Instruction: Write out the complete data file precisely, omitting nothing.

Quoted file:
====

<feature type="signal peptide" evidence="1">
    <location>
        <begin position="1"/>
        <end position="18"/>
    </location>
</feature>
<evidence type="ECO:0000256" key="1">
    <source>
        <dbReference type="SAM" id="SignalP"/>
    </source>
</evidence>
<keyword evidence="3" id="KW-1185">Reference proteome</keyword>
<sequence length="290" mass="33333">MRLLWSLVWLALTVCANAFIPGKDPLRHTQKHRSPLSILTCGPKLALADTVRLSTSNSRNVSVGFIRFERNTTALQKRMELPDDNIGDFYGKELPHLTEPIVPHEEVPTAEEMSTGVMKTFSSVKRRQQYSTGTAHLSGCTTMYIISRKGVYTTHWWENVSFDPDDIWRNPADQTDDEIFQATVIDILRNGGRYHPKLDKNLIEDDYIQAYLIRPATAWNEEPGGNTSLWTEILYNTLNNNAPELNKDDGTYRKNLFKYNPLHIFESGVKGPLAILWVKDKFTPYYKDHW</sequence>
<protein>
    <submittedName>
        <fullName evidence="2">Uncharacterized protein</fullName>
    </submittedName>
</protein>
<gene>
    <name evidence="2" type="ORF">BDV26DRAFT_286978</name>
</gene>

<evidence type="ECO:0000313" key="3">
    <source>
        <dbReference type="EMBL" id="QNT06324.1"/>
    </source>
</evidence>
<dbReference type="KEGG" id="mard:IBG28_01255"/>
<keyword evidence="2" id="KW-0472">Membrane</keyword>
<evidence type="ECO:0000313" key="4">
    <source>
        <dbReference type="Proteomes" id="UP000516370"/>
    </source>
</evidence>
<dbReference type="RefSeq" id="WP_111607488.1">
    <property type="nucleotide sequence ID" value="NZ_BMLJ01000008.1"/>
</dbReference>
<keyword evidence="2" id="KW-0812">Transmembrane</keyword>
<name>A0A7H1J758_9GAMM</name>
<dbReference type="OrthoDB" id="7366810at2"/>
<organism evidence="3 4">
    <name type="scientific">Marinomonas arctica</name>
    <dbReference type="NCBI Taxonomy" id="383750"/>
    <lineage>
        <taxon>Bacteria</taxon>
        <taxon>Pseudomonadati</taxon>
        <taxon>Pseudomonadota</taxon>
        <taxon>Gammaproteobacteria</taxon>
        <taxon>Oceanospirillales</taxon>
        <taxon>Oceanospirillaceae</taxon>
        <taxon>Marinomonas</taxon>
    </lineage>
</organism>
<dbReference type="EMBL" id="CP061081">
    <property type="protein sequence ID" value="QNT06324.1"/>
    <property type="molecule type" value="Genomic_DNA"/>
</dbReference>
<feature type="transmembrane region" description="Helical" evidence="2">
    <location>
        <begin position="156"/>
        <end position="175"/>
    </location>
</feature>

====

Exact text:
<feature type="signal peptide" evidence="1">
    <location>
        <begin position="1"/>
        <end position="18"/>
    </location>
</feature>
<evidence type="ECO:0000256" key="1">
    <source>
        <dbReference type="SAM" id="SignalP"/>
    </source>
</evidence>
<keyword evidence="3" id="KW-1185">Reference proteome</keyword>
<sequence length="290" mass="33333">MRLLWSLVWLALTVCANAFIPGKDPLRHTQKHRSPLSILTCGPKLALADTVRLSTSNSRNVSVGFIRFERNTTALQKRMELPDDNIGDFYGKELPHLTEPIVPHEEVPTAEEMSTGVMKTFSSVKRRQQYSTGTAHLSGCTTMYIISRKGVYTTHWWENVSFDPDDIWRNPADQTDDEIFQATVIDILRNGGRYHPKLDKNLIEDDYIQAYLIRPATAWNEEPGGNTSLWTEILYNTLNNNAPELNKDDGTYRKNLFKYNPLHIFESGVKGPLAILWVKDKFTPYYKDHW</sequence>
<protein>
    <submittedName>
        <fullName evidence="2">Uncharacterized protein</fullName>
    </submittedName>
</protein>
<gene>
    <name evidence="2" type="ORF">BDV26DRAFT_286978</name>
</gene>

<evidence type="ECO:0000313" key="3">
    <source>
        <dbReference type="EMBL" id="QNT06324.1"/>
    </source>
</evidence>
<dbReference type="KEGG" id="mard:IBG28_01255"/>
<keyword evidence="2" id="KW-0472">Membrane</keyword>
<evidence type="ECO:0000313" key="4">
    <source>
        <dbReference type="Proteomes" id="UP000516370"/>
    </source>
</evidence>
<dbReference type="RefSeq" id="WP_111607488.1">
    <property type="nucleotide sequence ID" value="NZ_BMLJ01000008.1"/>
</dbReference>
<keyword evidence="2" id="KW-0812">Transmembrane</keyword>
<name>A0A7H1J758_9GAMM</name>
<dbReference type="OrthoDB" id="7366810at2"/>
<organism evidence="3 4">
    <name type="scientific">Marinomonas arctica</name>
    <dbReference type="NCBI Taxonomy" id="383750"/>
    <lineage>
        <taxon>Bacteria</taxon>
        <taxon>Pseudomonadati</taxon>
        <taxon>Pseudomonadota</taxon>
        <taxon>Gammaproteobacteria</taxon>
        <taxon>Oceanospirillales</taxon>
        <taxon>Oceanospirillaceae</taxon>
        <taxon>Marinomonas</taxon>
    </lineage>
</organism>
<dbReference type="EMBL" id="CP061081">
    <property type="protein sequence ID" value="QNT06324.1"/>
    <property type="molecule type" value="Genomic_DNA"/>
</dbReference>
<feature type="transmembrane region" description="Helical" evidence="2">
    <location>
        <begin position="156"/>
        <end position="175"/>
    </location>
</feature>